A partnership with academia

Building knowledge for trade and development

NEWS

altThe UNCTAD-WTO-ITC workshop on trade policy analysis organized by the Vi with financial support from the government of Finland last October has already produced concrete results in teaching, research and policy advice to governments in participating countries.
 
“At the Vi, we believe that the measure of success of our professional development workshops lies in the extent to which our graduates apply the new knowledge in their work,” said Vi Chief, Vlasta Macku.
Results from a six-month post evaluation show that participating academics have used the knowledge and skills from the workshop to enrich their university courses, develop research papers and provide training or research inputs to governments.
 
Lecturers from Bangladesh, Burundi, Egypt, Lao PDR, Lesotho, Nigeria and Togo, for example, used workshop materials to add valuable content to their existing courses.
 
"As a lecturer, I was able to update my notes with the most up-to-date information gotten from you,” reports Montseng Tsolo, of the National University of Lesotho. “I teach International Trade and most of the material on Tariffs and Non-Tariff Measures came very handy in my course."
 
Phouphet Kyophilavong, of the National University of Laos, writes: "I am using materials and skills from the training for my lecture on Applied Econometrics, and I am going to use some of this material to produce a textbook on Applied Econometrics for undergraduate students."
 
Sharif Hossain, of Jagannath University in Bangladesh, reported using the workshop materials in teaching the gravity model to the students of his International Economics course, while Anani Nourredine Mensah, of Togo's University of Lomé, translated the presentations on the gravity model and the partial equilibrium model into French to use them in his graduate course on International Trade.
 
The tools and knowledge from the workshop also facilitated research undertaken by participants from Bangladesh, Botswana, Cameroon, Egypt, South Africa, Togo, Uganda and Vietnam.
 
"Using some of the materials from the workshop, I was able to complete my ongoing proposal on Product Standards and Africa’s Agricultural Exports, which was accepted for a grant not only for a year, but two years, under the Comprehensive Africa Agriculture Development Programme (CAADP),” writes Olayinka Idowu from the University of Ibadan, Nigeria. He added that another of his papers, resulting from “the ideas on research topics in trade policies given to us at the workshop” was accepted for the forthcoming Global Trade Analysis Project (GTAP) conference."
 
"The workshop enabled me to open up my vision and think of new variables and issues while researching international trade, beyond traditional ones. This was useful to my ongoing research project on the analysis of China’s cotton market with focus on Egyptian cotton. Based on the workshop, I decided to rethink my assumptions and consider, for the first time, the influence of factors such as the Tariff Rate Quota and other related variables, which made me expand my research questions and led to more interesting results", reports Assem Abu Hatab from Egypt, currently on a post-doctoral fellowship at the University of Uppsala in Sweden.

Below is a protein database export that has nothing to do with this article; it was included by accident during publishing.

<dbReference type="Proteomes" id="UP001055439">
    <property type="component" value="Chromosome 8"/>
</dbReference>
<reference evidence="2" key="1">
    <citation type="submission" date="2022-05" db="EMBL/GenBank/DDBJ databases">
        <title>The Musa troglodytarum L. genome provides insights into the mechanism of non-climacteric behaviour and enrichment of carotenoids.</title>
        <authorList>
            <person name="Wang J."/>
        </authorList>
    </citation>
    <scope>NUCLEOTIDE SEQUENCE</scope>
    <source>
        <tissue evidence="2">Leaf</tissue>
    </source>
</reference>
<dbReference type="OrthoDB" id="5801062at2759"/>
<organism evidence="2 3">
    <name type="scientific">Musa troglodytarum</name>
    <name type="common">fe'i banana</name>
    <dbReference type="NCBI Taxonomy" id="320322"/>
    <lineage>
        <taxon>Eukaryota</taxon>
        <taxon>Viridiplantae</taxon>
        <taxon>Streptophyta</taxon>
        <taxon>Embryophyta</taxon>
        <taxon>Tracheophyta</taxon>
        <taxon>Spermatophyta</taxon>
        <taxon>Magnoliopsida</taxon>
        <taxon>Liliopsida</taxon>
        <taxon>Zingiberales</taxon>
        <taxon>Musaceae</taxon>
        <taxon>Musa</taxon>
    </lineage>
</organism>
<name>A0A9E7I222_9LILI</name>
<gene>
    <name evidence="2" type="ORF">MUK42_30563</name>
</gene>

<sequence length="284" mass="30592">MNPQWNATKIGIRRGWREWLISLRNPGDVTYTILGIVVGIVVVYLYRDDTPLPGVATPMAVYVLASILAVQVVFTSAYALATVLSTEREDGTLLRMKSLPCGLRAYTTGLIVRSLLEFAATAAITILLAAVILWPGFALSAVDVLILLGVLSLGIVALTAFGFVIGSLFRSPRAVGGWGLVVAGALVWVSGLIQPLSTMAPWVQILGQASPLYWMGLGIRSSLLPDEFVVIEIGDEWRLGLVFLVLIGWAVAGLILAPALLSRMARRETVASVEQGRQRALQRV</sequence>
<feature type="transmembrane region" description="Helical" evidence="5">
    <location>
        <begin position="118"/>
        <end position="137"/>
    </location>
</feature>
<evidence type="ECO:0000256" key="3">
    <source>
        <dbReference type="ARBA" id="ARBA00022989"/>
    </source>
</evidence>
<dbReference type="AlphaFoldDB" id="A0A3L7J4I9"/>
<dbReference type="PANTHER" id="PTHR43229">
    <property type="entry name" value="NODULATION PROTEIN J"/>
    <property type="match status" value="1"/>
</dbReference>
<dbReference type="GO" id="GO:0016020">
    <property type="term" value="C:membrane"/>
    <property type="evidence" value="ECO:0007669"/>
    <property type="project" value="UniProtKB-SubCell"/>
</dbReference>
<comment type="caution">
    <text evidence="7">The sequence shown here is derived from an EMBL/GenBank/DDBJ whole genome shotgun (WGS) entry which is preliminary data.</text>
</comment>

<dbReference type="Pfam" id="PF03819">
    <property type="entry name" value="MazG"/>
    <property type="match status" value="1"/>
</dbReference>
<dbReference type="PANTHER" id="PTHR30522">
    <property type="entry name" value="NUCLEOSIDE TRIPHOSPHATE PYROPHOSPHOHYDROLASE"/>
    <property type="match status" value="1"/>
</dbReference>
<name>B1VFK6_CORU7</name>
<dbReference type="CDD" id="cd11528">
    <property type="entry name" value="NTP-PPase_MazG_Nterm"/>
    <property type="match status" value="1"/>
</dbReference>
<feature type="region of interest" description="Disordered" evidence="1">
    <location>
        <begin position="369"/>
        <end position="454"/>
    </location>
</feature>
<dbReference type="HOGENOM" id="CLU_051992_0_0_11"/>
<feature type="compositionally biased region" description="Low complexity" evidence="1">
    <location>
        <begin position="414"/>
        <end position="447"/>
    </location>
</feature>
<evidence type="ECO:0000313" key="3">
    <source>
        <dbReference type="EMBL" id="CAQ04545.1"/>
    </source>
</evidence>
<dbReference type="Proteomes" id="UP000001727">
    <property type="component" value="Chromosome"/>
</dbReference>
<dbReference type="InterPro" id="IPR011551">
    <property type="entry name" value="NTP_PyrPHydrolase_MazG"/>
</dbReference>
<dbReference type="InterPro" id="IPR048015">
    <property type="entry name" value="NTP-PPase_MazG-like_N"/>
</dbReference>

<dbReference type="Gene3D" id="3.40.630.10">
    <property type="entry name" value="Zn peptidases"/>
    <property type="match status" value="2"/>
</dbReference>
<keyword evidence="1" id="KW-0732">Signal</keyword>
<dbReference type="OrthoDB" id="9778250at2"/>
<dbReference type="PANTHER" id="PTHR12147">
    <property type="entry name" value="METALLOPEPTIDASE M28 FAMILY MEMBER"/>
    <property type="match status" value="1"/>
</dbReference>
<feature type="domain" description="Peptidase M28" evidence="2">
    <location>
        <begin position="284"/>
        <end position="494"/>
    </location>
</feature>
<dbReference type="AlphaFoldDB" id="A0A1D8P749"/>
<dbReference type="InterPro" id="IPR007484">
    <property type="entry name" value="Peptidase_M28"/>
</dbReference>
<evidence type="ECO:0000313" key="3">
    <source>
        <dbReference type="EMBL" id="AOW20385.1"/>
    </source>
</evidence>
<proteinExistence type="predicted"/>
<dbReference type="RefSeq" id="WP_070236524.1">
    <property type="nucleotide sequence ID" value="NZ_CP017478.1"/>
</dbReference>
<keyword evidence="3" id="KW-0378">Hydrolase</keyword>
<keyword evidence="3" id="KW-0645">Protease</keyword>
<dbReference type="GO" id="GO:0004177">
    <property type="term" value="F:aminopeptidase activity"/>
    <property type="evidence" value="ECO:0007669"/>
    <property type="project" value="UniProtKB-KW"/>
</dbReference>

Manfred Kouty of Vi core Cameroonian member, the University of Yaoundé II, wrote a paper on trade and income inequality in developing countries using the materials from the workshop, while Albert Makochekanwa, of the USAID Souther Africa Trade Hub, used SMART methodology to develop a paper which she presented at the annual conference of Oxford University's Centre for the Study of African Economies held in March.
 
Isaac Shinyekwa, of Uganda’s Economic Policy Research Centre, with the increased understanding of the gravity model derived from the workshop, is currently working on research papers on trade creation and trade diversion effects of the East African Community (EAC) regional trade agreement, and on comparing the performance of Uganda intra-EAC trade with other trading blocs.
 
altThe workshop has also been useful in strengthening the link between researchers and policymakers.
 
“I have so far used the techniques learnt at the workshop to present my work to policymakers in what we term ‘targeted dissemination’,” writes Shinyekwa. I presented two papers to this effect. Overall, there has been demand for our work by the Ministry of East African Community Affairs."
 
"I have been able to use not only the materials distributed, but also the knowledge shared/transferred by the resource persons and the diplomats in policy advice to the Honourable Minister of Trade and Investment in Nigeria (through the Chair of Institutional Framework sub-committee of the Nigeria Trade Policy Review Committee) and consultancy work on the Trade Policy Review of Nigeria, which we have just concluded early this year," added Idowu.
 
In addition, Kyophilavong provided training on trade analysis, as well as research guidance, to the economists at the Ministry of Industry and Commerce, using the knowledge and skills he gained from the workshop.
 
The workshop also raised interest among academics from universities which are not yet members of the Virtual Institute in establishing closer cooperation.
 
"I have great interest in ensuring that the University of Botswana becomes a member of Vi,” Sekolokwane said.  “I am concerned that graduates finish school knowing only theory and nothing practical about international trade issues. So that's one of the contributions I want to make to my country."
 
Moi University in Kenya, where Willy Marcel Ndayitwayeko, of Burundi, is preparing his PhD project, has already become a Vi member, and membership discussions are under way with universities in Bangladesh, Botswana, Lao PDR and South Africa.
 

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